For 14 years, Arsene Wenger has been producing Arsenal sides dedicated to the art of playing attractive football, packed with players capable of producing the sublime. But in teams full of roses, it's necessary to have a couple of thorns for company, whose purpose is to allow their more eye-catching counterparts to flourish.
Wenger has come under increasing criticism for fielding teams bereft of such thorns over the past four barren years, with many claiming that a lack of fighting spirit and tendency to be bullied by more physically imposing teams is responsible for the levels of dust accumulating in the Gunners' trophy cabinet.
There are certainly some clear examples that spring to mind - three successive defeats to Bolton at the Reebok Stadium between 2004-05 and 2006-07 and more recent losses at Stoke last season and Chelsea at the Emirates just two weeks ago could all be justifiably attributed to an overwhelming outmuscling by the opposition.
This weakness comes as quite a surprise when considering Wenger's formative years at Highbury. In the 1998 double winning side, his roses - the likes of Denis Bergkamp, Marc Overmars and Nicolas Anelka - were supported by a strong aggressive spine of thorns. A formidable and robust backline contained Tony Adams at its heart and the midfield could boast the uncompromising trio of Emmanuel Petit, Patrick Vieira and Ray Parlour.
Parlour played under Wenger for eight years as a biting midfielder and unsung hero, whose importance to the Gunners was often overshadowed by the superstar team-mates around him. The current Arsenal side are crying out for a bit of grit and Parlour admits that the make-up of Wenger's current midfield differs greatly from the Frenchman's sides of old.
"You look at that midfield there and I wouldn't say it is at the level of a few years ago because we were probably a bit more forceful," Parlour told ESPN Soccernet. "But they have players in there who are very technically gifted and that's the way Arsene Wenger thinks he will win the Premier League. It will be interesting to see if he can or not but at the moment they have a chance."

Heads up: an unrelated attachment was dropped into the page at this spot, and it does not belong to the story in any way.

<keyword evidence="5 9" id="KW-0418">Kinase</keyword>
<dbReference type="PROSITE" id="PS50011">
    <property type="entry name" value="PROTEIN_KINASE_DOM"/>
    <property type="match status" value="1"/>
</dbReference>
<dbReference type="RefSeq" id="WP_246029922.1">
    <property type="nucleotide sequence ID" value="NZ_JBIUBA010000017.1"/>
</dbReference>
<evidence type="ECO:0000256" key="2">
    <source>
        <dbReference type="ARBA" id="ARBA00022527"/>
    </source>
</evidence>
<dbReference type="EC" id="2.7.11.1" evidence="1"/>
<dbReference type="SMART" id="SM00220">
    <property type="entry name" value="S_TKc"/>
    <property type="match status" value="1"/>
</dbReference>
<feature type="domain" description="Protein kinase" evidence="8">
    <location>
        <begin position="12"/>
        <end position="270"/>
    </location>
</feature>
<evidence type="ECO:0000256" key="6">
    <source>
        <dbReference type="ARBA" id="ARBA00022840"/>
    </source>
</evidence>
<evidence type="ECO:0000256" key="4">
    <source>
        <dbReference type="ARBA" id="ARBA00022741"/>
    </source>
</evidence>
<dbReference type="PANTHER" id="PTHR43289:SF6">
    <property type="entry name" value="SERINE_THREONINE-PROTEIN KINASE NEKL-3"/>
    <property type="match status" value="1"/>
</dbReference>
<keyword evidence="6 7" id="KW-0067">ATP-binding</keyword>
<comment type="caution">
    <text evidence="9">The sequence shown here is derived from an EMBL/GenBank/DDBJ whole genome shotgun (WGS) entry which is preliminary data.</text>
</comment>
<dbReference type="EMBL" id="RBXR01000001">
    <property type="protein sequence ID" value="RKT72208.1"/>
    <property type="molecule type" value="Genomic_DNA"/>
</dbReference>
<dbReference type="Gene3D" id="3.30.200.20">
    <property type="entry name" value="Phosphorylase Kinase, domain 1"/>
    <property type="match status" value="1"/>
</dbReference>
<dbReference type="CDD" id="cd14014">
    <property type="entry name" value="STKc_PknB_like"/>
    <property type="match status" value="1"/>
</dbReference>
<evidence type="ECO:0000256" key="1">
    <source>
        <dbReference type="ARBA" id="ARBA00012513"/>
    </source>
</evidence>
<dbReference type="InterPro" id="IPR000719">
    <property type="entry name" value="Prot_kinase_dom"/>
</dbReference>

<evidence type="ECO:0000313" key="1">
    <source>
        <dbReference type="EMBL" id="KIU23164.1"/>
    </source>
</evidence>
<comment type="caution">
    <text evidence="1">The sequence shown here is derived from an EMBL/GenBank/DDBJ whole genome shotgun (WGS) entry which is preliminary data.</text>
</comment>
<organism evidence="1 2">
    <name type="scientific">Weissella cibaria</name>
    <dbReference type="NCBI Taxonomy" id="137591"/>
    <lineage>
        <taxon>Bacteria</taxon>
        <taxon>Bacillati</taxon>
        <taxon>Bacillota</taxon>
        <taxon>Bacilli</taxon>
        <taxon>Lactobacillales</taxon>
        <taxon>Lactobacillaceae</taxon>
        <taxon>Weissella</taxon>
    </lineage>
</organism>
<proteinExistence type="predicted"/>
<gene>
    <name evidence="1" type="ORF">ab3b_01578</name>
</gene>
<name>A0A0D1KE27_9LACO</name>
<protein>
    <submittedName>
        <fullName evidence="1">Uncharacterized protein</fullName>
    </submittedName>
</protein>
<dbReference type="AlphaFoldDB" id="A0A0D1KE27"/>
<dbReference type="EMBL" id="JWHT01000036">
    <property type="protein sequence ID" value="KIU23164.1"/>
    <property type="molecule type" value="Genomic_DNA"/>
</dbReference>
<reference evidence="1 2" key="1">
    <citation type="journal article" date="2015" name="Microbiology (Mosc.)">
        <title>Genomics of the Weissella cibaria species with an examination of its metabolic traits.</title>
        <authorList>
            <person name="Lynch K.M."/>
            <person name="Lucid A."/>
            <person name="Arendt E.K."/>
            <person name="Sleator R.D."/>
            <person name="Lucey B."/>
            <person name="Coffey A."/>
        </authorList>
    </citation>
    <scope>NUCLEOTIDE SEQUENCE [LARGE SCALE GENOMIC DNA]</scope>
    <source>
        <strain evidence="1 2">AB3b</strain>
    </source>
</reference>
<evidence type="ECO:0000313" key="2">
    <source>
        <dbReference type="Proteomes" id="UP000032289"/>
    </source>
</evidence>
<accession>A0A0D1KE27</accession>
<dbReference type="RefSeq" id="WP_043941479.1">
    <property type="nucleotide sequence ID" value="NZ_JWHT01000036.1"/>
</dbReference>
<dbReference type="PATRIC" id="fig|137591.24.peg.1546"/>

But despite reservations about Arsenal's midfield strength, Parlour picks out Alex Song as a player with the potential to provide the missing muscle that has hampered the progress of Wenger's young side.
"Alex Song has been excellent. In front of the back four has been where the problems have been. Mathieu Flamini's leaving a couple of years ago was a big loss but Song has come in this season and he has been absolutely brilliant. He has surprised everybody with how he has played the role. He is more of a centre-half and that has helped the way he has played because he knows how to defend."
Parlour is optimistic about the future of the Gunners' midfield and believes that if Wenger is tempted to spend in January, it is Arsenal's defence and attack that require more urgent attention.
"I would look at it and say he hasn't got to change too much but maybe the Robin Van Persie injury may give him the opportunity to bring another forward. Arsenal need to get strength up there. [Andrei] Arshavin's done well, but I think he is more effective coming from midfield, and whether Eduardo is fit enough to last the season is an issue.
"Centre-half could be a position he needs to look at too. At the moment he is getting the best out of the centre-backs because [Thomas] Vermaelen and [William] Gallas have been excellent. But if one of them got injured they might struggle."